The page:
The Canadian Intellectual Property Council (CIPC) recently
released a report entitled A Time for Change: Toward a New Era
for Intellectual Property Rights in Canada. The report
discusses the importance of an effective intellectual property (IP)
rights (IPR) system in encouraging innovation, ensuring economic
prosperity, and maintaining global competitiveness. It then
outlines a number of areas in which Canada's IPR regime lags
behind other nations and does not adequately protect IPRs. In
particular, it notes that counterfeiting and piracy go largely
unchecked in Canada, costing the Canadian economy an estimated $22
In its report, CIPC highlights three areas where the Canadian
IPR system falters: legislative reform; education; and
institutional support for the judicial and legal system. Focusing
on those areas, the report sets out six recommendations to address
the failings of the current Canadian IPR system and to bring it up
to international standards. Those recommendations are:
Enact legislation that implements the WIPO Internet
Enact legislation that will make both counterfeiting and piracy
criminal offences and attract stiffer penalties.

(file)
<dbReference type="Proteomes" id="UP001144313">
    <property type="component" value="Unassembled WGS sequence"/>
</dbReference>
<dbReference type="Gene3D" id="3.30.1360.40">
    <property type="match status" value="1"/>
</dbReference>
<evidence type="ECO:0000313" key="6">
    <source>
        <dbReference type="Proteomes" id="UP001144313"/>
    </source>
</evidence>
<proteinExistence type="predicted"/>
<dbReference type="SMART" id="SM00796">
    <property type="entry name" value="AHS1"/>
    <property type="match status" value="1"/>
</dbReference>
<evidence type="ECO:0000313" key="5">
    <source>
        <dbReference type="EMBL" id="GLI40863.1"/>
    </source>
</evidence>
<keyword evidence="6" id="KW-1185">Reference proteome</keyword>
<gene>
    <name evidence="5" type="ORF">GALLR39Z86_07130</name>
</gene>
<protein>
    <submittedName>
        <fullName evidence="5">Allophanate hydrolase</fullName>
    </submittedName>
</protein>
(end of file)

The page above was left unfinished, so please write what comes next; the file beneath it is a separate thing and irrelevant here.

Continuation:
Implement an IPR border enforcement system to stem the flow of
counterfeit and pirated goods coming into Canada, through
empowering the Canada Border Services Agency to target, seize and
destroy these goods.
Establish a specialized IP Crime task force to target IP
Create an IPR Coordination Council to coordinate measures that
promote IPRs. Members of the council should include senior
government officials, IP rights holders and members of the business
Establish an IPR education program so that consumers, rights
holders and government officials can understand the importance of
IP, the effect of IP theft and ways to combat IP crimes.
Founded in 2008, the CIPC is a Canadian business-led
organization that advocates for stronger IP protection in Canada
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A recent Saskatchewan Court of Queen's Bench decision allowed a court-appointed receiver to sell and transfer intellectual property rights free and clear of encumbrances, finding that a license to use improvements of an invention was a contractual interest and not a property interest.
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